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When Reality Isn't Enough

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Meet Belle and Eduardo, two people living in the dreariest place imaginable to the human mind (insert the name of a city that almost never sees sunshine and happens to have a lot of dirt and trees). Belle is an emotionally unstable teenage girl who prefers the company of books to human beings and is naturally suspicious of, and secretly in love with, a boy who looks too good for a high school junior and has it all. Eduardo is a relatively normal teenage boy with a brooding and insanely attractive demeanor that makes every girl in school want to jump him (except for, of course, that one exception), as well as an affinity for hunting animals. As we come to discover, it’s not with guns or traps, but with his razor-sharp teeth! Eduardo is a bloodsucking vampire, and naturally Belle is drawn to the boy who can snap her neck with a quick twist of the wrist. As a teenager, I completely understand why Belle can’t help but want him. The bad boys always get the girl any way.

Authors in today’s society can comprehend that these are the kinds of stories we want to read, especially as young and impressionable adolescent girls. We want to read about scenarios and experiences that would never happen to a living creature in a million years so we can set impossible standards for the men we want in our lives. By creating characters such as Stephanie Meyers’ Bella and Edward of the Twilight series, my love life seems almost hopeless in comparison. I am never going to find an Edward just strolling down the street (because he’s a vampire and would sparkle in the sunlight, which is a big no-no) to whisk me away to his home in the woods to impress me with food he can cook but can’t eat. In reality, high school for us regular humans is basically “singles awareness day” repeated over the course of four years. There are always couples, sure, but let’s be honest, it’s high school. What do we really know? It doesn’t really seem to faze us that Bella and Edward have it all figured out.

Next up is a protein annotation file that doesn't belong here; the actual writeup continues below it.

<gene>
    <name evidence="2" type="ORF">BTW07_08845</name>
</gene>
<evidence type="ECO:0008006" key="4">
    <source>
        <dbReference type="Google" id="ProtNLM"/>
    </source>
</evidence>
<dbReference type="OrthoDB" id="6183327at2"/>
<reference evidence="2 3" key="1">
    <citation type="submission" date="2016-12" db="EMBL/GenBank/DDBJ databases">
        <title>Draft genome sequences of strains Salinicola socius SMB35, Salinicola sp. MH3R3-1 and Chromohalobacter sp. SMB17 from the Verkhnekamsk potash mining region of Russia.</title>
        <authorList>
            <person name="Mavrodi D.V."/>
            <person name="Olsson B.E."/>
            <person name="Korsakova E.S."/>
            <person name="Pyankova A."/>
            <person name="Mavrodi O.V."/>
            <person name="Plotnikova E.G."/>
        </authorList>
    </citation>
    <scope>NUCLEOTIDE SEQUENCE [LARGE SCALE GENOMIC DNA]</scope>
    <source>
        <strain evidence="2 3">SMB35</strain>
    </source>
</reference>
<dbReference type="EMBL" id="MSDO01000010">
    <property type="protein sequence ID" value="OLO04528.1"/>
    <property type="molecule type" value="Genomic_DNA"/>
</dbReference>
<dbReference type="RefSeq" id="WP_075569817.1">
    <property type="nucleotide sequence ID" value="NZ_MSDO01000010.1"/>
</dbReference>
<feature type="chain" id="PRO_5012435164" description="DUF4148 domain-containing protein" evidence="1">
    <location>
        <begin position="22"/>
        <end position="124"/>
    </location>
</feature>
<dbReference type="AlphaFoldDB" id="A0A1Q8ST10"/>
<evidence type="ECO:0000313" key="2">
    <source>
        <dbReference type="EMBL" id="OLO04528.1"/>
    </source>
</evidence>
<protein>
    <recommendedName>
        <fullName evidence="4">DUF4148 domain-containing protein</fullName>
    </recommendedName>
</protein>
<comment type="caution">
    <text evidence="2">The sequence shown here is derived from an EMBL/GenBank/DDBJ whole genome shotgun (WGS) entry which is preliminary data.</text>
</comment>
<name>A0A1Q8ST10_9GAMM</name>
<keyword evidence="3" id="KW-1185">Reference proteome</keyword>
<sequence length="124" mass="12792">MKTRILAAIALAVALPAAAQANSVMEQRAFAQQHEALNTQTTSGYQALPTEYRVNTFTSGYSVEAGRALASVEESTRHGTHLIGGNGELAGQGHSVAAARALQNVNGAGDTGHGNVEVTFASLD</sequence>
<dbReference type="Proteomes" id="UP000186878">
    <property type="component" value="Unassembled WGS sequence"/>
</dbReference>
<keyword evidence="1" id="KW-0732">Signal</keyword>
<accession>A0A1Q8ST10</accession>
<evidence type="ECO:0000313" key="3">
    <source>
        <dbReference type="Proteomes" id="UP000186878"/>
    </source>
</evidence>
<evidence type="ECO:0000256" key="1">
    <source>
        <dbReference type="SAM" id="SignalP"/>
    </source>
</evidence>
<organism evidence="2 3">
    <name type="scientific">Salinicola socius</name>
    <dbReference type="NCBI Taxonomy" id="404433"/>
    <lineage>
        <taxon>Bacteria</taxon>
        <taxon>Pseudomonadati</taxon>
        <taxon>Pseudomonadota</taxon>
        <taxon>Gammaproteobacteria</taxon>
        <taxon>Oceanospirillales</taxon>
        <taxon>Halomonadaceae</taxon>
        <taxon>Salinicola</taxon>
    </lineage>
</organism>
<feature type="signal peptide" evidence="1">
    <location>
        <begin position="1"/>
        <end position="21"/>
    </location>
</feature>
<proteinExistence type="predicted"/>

Meyers, in particular, tries to give us a kind of image where romance blossoms in high school with the first person you get a crush on, even if he happens to be a supernatural creature that almost kills you just because you smell too good. Bella does a wonderful job in picking her men, as this not only makes her want to get closer to Edward, it makes her want to meet other vampires that may not be as friendly to humans as he is (if you can even call it friendly). We get the sense that the feelings you get when you’re in your first relationship can seemingly cloud your judgment to do things that you probably wouldn’t do were you single and mentally sane. For Bella, that includes exploring the Seattle alleyways at night with some random men she doesn’t know, alone, as well as risking her life to save a vampire from being killed by another vampire. Most people who read the Twilight series don’t really mind the first scenario, as Edward mysteriously arrives in his Volvo sedan to scare away Bella’s stalkers and save the day. Dangerous situation avoided! However, the second event makes me want to chuck my book at the wall at how improbable it sounds.